I have two of my rights returned books for sale on Amazon and they are listed at $1.99. They were oriiginally released in 2003 and 2004 by a small press/e-publisher in print and e-book formats. Sales had dropped to almost zero, so I asked for the rights back and received them. I uploaded the first one around the ninth of January and the second the end of January. I don't expect to make my mortage payments with what I'm selling, but that wasn't my expectation. I'm not particularly well known, certainly not as well known as a NY published author would be. Currently, it's going out to lunch money, but it keeps those books available to a wider market.

The lower price might induce more readers to try my work, and if they enjoy it, lead them to try my more current releases.

7:41 AM  
Blogger Marie-Nicole Ryan said...

Julie,

Since I was published in e-formats I already had an digital copy. However, I copy/pasted both books into a Word document and did another round of light edits before saving as an html file and uploading.

If you don't a digital file of each book, then it would take scanning the book into your computer page by page. *shudder*

I didn't pay anyone to format my two books on Amazon. Basically you just need to remove header, footers and page numbers. Start new chapters a couple of lines below the end of a chapter. Actually I inserted a page break after immediately after the end of a chapter and spaced a couple of lines and started the new chapter. Use 1.15 or 1.5 spacing and 0.3 for indents instead of the 0.5 used in normal print manuscripts.

It's minor formatting changes and done within the Word doc, then "save as" html. Amazon gives you the opportunity to "preview" it so you can make changes.

7:51 AM  
Blogger Joe Konrath said...

$1.99. I've got ample evidence for this on my blog.

8:09 AM  
Anonymous Julie Ortolon said...

Marie-Nicole, thanks! I'll give it a shot. My rights for several books revert to me in May, so I'm trying to get ready.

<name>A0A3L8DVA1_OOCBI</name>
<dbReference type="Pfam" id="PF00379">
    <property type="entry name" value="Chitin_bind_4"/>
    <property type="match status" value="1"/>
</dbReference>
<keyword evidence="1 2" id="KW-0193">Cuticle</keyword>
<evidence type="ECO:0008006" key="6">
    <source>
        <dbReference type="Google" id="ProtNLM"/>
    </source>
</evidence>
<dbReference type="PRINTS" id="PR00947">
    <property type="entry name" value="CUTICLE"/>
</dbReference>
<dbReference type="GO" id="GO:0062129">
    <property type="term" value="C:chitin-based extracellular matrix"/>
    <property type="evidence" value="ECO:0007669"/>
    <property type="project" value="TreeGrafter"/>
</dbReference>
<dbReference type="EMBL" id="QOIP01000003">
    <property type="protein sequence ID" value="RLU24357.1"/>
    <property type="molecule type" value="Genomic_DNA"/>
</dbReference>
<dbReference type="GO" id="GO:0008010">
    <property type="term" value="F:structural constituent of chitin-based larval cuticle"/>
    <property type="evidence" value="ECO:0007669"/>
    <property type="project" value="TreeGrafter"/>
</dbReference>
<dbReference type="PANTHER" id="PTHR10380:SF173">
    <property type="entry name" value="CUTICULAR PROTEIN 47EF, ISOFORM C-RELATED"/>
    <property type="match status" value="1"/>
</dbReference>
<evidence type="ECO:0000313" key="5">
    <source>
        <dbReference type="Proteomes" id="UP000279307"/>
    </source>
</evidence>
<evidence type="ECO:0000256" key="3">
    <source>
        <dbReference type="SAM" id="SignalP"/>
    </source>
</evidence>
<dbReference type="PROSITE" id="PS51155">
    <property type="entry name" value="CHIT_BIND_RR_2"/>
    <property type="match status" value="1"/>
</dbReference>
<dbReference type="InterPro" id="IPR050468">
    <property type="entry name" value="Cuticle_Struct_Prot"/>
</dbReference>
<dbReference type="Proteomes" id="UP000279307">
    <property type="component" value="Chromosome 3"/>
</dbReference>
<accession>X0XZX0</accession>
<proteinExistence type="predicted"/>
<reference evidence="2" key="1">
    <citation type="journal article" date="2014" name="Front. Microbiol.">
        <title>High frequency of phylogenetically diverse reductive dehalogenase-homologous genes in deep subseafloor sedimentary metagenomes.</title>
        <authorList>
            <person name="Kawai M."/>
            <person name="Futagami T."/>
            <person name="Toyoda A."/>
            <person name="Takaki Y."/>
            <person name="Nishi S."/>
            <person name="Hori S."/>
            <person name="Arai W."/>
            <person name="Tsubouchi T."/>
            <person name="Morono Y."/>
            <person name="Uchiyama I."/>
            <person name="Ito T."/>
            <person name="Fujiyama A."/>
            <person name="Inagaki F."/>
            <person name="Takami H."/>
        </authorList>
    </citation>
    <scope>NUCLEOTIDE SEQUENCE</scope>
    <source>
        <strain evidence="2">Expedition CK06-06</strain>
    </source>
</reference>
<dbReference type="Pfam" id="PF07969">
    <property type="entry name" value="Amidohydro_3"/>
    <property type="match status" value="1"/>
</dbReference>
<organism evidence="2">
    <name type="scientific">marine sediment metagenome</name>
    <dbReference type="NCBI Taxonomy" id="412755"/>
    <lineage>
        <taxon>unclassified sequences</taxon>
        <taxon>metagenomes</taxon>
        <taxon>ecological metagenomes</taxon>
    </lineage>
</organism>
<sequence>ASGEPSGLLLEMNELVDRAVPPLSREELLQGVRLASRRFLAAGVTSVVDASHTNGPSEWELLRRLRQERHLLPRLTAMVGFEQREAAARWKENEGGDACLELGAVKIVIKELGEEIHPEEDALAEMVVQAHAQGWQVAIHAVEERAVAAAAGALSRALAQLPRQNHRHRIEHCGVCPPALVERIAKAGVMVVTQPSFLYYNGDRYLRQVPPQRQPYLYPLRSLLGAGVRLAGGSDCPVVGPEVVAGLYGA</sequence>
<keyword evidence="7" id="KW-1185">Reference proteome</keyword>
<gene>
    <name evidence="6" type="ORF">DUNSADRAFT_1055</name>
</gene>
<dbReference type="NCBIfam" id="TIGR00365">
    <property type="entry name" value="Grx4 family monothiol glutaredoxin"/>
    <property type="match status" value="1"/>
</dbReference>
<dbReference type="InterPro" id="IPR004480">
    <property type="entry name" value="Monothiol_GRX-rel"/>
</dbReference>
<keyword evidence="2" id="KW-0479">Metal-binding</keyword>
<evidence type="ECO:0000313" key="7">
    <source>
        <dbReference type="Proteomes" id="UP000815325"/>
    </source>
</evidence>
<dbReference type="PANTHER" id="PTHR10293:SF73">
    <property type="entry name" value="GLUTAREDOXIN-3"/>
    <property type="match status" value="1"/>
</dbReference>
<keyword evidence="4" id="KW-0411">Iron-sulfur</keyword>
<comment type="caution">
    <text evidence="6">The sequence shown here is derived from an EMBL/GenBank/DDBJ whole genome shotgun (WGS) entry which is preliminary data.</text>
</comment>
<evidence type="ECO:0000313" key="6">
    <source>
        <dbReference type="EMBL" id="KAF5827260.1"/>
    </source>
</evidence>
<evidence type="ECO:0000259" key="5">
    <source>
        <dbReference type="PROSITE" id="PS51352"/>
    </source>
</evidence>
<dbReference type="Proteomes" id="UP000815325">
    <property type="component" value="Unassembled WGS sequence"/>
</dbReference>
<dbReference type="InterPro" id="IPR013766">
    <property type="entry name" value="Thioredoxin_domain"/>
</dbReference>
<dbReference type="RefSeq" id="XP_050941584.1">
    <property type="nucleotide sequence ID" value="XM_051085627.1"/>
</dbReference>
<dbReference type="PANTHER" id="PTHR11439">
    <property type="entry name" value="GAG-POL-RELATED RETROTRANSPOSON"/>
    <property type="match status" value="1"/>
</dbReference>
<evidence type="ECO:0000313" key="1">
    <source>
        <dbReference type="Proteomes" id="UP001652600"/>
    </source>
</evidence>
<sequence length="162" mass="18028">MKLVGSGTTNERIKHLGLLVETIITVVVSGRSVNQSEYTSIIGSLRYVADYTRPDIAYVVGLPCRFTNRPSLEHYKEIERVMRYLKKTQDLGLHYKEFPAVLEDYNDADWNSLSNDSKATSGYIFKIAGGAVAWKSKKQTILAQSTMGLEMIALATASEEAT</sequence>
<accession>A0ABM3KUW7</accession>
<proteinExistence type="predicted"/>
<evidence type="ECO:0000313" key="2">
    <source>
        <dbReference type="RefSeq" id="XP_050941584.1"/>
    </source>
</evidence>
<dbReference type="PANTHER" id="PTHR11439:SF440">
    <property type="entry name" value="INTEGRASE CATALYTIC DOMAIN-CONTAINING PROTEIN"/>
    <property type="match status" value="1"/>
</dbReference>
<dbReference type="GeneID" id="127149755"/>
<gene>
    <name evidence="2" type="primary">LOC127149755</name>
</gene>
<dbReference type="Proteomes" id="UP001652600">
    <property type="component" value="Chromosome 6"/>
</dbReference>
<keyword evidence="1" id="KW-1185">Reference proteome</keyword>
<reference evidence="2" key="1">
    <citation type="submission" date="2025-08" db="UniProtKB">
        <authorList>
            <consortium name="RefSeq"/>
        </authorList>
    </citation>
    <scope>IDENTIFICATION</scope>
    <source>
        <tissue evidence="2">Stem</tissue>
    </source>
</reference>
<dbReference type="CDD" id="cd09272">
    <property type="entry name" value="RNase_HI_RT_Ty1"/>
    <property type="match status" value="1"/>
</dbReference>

Julie

8:24 AM  
Blogger Lynda Hilburn said...

Hi, Julie. Thanks for commenting. I'm glad Marie-Nicole answered your question. Let me know how it goes for you.

Becky: I appreciate the info about the free kindle program for computers. I didn't know about that. Best of luck with your kindle offerings!

Thanks for the great info, Sam. I am looking at the kindle versions of my books as a way to find new readers. Of course, money is always good!

Michele: I'll look into Smashwords.com. Rick Taubold, an author friend, mentioned that to me recently, too. I've never heard of it. I'll put it on my list of things to investigate. Thanks!

Marie-Nicole: Thanks so much. I'm glad you're bringing in some "lunch money." Sounds good to me! And thanks for explaining to Julie (and me!) about the process. After reading the kindle conversion info on Amazon.com, my eyes rolled back in my head and I hired help (plus I just barely have time to get any writing done on the weekends and I'm very slow with computer things). Your post makes it sound do-able.

Thanks, Joe! $1.99. I'll go back and read through your blog again (love your blog).

8:25 AM  
Anonymous Jennifer Stevenson said...

To Marie-Nicole's point, you do not have to scan your book if it's been printed before. Just go find it on a pirate site somewhere, download it, and go over it to clean up any little messes. ;) Little tip from the world of print-to-cyber-publishing!

The first book of my trilogy, The Brass Bed, was offered for free by my publisher on Kindle for quite a while. It got pretty high on the lists. This (in theory) drove sales of the second two books, though I haven't seen the royalty statement from that period yet. I'm very interested to see what results that statement will show, because although the series ended with the publisher, I have two more books mostly written which can follow it--and be published by me online.

One thing about having your books epubbed by your NY publisher--you get lots of support. I'm sure they mentioned the ebook on their blog and in their newsletter. How am I to promote the next two books on my own? Stay tuned.

10:28 AM  
Blogger Nancy J. Cohen said...

If you have the rights reverted to your books and don't have an edited version on your computer, Belgrave House may scan them in and offer them in ebook format. This is what I'm doing with my first three futuristics. I gave the print rights to iuniverse under the Author's Guild back in print program so new trade paperbacks are available. None of this has cost me anything (except my membership in AG).

2:12 PM  
Blogger Lois Gresh said...

I found this thread late - sorry - and don't know if anyone's still "here"! I have a question: as authors, how do you convert your old print books into Kindle format? (this is probably a dumb question, and I'm sorry about that -- as an author, I'm accustomed to print but very new to the world of e-books)

7:27 PM